Recovery of costs in the Tribunal: Rule 13 of the Tribunal Procedure (First-tier Tribunal) (Property Chamber) Rules 2013
30th June 2023
30th June 2023
This week’s legal update focuses on the limited jurisdiction of the First Tier Tribunal (FTT) to award costs at the conclusion of litigation.
Whilst it is undeniably limited, Rule 13 of the Tribunal Procedure (First-tier Tribunal) (Property Chamber) Rules does permit the FTT to make an order for costs for any sum (there is no longer a limit of £500) but only two instances:
Under Rule 13(1)(a) the FTT may order the parties’ legal or other representative to pay any “wasted costs”, that is to say costs incurred by a party as a result of any improper, unreasonable or negligent act or omission on the part of any legal or other representative, or which in the light of any such act or omission occurring after they were incurred, the FTT considers it is unreasonable to expect that party to pay.
Under Rule 13(1)(b) the FTT may order a party to pay costs to the other party, if a person has acted unreasonably in bringing, defending or conducting proceedings.
We have previously provided greater detail on Rule 13 in our Legal Update from September 2021 but following the recent Upper Tribunal decision earlier this year in Connell -v- Beal Developments Ltd and others  UKUT 135 (LC), a case which revolved around “unreasonably bringing, defending or conducting proceedings”, there is good reason to revisit Rule 13 and compare the position of the Tribunal in this latest case to other notable Rule 13 decisions in recent years.
Starting with Willow Court Management Company -v- Alexander (2016), this case was one of a number of conjoined appeals that provided useful guidance on the procedure and a more systematic approach of the FTT using a three-stage analysis to apply when it considers making a costs order under Rule 13 on account of a party’s alleged unreasonable behaviour in bringing, defending or conducting proceedings.
The FTT was asked to consider what constitutes “unreasonable behaviour” under Rule 13 and how it should be applied in practice. This is the key case on “unreasonable behaviour” which held that unreasonable behaviour includes conduct which is “vexatious” and “designed to harass the other side… the acid test is whether the conduct permits of a reasonable explanation…”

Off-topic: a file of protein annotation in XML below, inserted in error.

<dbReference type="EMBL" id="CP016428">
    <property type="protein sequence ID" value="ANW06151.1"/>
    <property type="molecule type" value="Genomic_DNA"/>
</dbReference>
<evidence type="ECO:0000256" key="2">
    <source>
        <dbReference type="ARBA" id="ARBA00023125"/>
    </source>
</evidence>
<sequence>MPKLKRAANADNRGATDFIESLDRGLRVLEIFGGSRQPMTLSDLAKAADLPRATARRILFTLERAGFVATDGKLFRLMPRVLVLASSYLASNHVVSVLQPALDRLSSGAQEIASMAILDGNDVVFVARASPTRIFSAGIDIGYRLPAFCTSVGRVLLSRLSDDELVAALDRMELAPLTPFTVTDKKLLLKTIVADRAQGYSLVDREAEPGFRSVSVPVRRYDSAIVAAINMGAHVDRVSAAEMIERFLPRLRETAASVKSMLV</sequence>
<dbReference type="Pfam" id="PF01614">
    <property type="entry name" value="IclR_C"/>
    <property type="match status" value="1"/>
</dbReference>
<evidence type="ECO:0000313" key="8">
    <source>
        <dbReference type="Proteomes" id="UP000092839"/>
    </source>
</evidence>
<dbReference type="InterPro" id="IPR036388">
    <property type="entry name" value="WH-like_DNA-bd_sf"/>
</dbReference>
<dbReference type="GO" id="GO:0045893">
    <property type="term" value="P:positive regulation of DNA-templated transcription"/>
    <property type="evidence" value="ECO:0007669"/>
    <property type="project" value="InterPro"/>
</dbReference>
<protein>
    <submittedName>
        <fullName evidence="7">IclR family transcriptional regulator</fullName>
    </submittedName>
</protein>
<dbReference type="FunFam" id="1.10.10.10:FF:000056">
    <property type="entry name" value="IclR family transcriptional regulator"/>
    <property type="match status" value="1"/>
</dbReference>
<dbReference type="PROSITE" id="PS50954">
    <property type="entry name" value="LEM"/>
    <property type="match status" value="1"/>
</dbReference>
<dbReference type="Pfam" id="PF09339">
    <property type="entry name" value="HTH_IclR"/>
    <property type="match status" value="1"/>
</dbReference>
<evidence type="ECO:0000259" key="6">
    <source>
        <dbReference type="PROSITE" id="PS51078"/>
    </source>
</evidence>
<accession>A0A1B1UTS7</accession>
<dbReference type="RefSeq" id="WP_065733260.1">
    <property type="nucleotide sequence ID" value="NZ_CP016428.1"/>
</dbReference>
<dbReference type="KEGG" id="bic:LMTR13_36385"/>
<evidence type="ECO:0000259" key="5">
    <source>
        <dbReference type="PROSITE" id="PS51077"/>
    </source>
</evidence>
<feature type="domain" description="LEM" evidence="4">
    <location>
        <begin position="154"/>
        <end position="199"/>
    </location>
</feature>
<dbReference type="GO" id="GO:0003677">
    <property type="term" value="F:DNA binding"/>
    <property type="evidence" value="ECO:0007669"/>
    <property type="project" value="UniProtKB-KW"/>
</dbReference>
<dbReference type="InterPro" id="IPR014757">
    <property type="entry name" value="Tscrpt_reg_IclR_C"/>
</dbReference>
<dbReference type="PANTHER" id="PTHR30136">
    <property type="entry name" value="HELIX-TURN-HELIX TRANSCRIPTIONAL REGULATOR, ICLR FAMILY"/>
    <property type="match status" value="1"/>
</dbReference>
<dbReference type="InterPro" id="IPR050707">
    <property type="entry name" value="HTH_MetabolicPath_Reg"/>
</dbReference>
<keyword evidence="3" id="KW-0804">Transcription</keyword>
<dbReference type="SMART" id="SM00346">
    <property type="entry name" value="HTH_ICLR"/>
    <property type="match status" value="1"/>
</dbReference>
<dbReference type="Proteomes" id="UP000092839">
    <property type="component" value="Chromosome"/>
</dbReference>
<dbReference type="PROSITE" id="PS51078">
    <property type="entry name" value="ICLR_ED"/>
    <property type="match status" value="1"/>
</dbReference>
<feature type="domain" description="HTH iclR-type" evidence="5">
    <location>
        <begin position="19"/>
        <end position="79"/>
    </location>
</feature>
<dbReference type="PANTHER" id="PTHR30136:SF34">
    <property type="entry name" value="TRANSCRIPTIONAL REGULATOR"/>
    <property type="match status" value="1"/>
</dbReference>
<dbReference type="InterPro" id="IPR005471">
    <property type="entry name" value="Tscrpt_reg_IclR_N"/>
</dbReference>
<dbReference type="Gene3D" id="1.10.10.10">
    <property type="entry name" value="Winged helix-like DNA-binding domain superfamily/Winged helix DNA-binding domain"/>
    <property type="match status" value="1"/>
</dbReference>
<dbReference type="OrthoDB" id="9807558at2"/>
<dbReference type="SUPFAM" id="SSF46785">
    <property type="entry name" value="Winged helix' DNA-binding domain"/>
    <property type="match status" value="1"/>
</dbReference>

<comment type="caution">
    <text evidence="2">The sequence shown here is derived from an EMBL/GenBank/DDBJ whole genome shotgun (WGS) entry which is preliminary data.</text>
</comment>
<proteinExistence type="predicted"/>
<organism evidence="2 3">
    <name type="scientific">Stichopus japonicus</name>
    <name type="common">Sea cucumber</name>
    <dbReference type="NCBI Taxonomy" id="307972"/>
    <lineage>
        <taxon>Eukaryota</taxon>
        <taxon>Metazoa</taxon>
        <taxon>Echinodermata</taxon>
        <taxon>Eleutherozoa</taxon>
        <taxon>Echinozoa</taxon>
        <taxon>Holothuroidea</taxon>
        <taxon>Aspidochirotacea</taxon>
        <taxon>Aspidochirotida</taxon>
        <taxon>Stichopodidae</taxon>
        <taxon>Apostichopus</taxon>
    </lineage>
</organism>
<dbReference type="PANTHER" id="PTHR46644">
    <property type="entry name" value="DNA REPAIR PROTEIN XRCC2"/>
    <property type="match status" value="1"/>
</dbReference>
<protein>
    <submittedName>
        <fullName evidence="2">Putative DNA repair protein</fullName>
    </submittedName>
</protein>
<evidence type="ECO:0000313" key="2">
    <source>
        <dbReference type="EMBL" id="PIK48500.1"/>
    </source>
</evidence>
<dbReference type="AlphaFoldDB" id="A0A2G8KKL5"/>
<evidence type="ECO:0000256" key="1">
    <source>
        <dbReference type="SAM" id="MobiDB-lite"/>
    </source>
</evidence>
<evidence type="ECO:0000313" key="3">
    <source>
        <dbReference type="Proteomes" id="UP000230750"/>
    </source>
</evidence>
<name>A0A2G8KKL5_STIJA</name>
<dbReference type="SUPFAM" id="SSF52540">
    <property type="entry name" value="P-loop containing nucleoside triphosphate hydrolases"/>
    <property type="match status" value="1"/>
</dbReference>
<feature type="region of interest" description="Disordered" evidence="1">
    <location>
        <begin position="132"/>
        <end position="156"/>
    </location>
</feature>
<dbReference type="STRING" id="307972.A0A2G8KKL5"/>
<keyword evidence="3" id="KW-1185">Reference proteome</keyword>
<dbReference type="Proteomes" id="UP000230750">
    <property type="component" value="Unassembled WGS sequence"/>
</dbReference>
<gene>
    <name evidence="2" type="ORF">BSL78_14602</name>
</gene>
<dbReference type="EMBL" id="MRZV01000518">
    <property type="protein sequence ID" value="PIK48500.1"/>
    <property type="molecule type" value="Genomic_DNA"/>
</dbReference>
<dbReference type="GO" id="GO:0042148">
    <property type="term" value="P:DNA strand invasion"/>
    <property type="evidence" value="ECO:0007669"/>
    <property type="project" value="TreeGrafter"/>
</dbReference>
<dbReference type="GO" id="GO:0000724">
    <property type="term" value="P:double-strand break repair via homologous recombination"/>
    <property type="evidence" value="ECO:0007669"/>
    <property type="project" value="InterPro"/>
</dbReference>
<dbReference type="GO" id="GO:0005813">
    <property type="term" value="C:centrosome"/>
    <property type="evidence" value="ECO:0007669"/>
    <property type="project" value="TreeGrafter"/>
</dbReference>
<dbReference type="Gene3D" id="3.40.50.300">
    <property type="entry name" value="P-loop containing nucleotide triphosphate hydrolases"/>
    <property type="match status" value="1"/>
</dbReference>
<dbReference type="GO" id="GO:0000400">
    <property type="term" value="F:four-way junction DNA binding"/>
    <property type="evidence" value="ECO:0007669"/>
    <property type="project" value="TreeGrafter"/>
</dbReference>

On 10 September 2021 the Upper Tribunal ruled on the case of Laskar -v- Prescot Management Company Limited  UKUT 241 (LC). The management company, Prescot Management Company Limited (“PMC”), brought proceedings against the lessee, Ms Laskar, for a determination of service charges. The application included a claim under r13(1)(b) inviting the Tribunal to make an order that Ms Laskar pay PMC’s costs of the application. The flat was previously owned by Ms Laskar’s partner, Mr Khan, and he passed the flat to Ms Laskar in 2014. Mr Khan had a long history of disputes with PMC going back to 2006. The claim for costs under Rule 13 was based on that past conduct and thus was premature given that the historical conduct was Mr Khan’s, and Ms Laskar had not had an opportunity to conduct herself in any way, let alone badly, at the point of issue of the claim.
Ms Laskar defended the claim, essentially repeating the previous allegations and general approach of Mr Khan prior to Ms Laskar’s ownership - so in essence what PMC had anticipated and hence the ‘pre-emptive’ Rule 13 claim. In the FTT all of the allegations against PMC made by Ms Laskar were found to be unfounded and, as a result, the FTT determined that the allegations amounted to unreasonable behaviour, making an order that Ms Laskar pay roughly half of PMC’s costs.
Ms Laskar appealed to the Upper Tribunal on four grounds, which included that the conduct was not unreasonable conduct. The Upper Tribunal concluded that the FTT had considered many allegations made by Ms Laskar in isolation and thus out of context. The Upper Tribunal took the view that when considered fully, the various allegations made by Ms Laskar were issues which she genuinely believed to be true and were not unreasonable even if they were wrong. The order for costs was therefore duly dismissed. For a more detailed write up of the case, our Legal Update from October 2020 refers.
By contrast to the decision in Laskar -v- Prescot Management Company Limited, the case of Leibel -v- Baird CHI/29UC/HMF/2020/0035 (2021) saw the unreasonable behaviour test being met and costs awarded against a landlord on a full indemnity basis under Rule 13.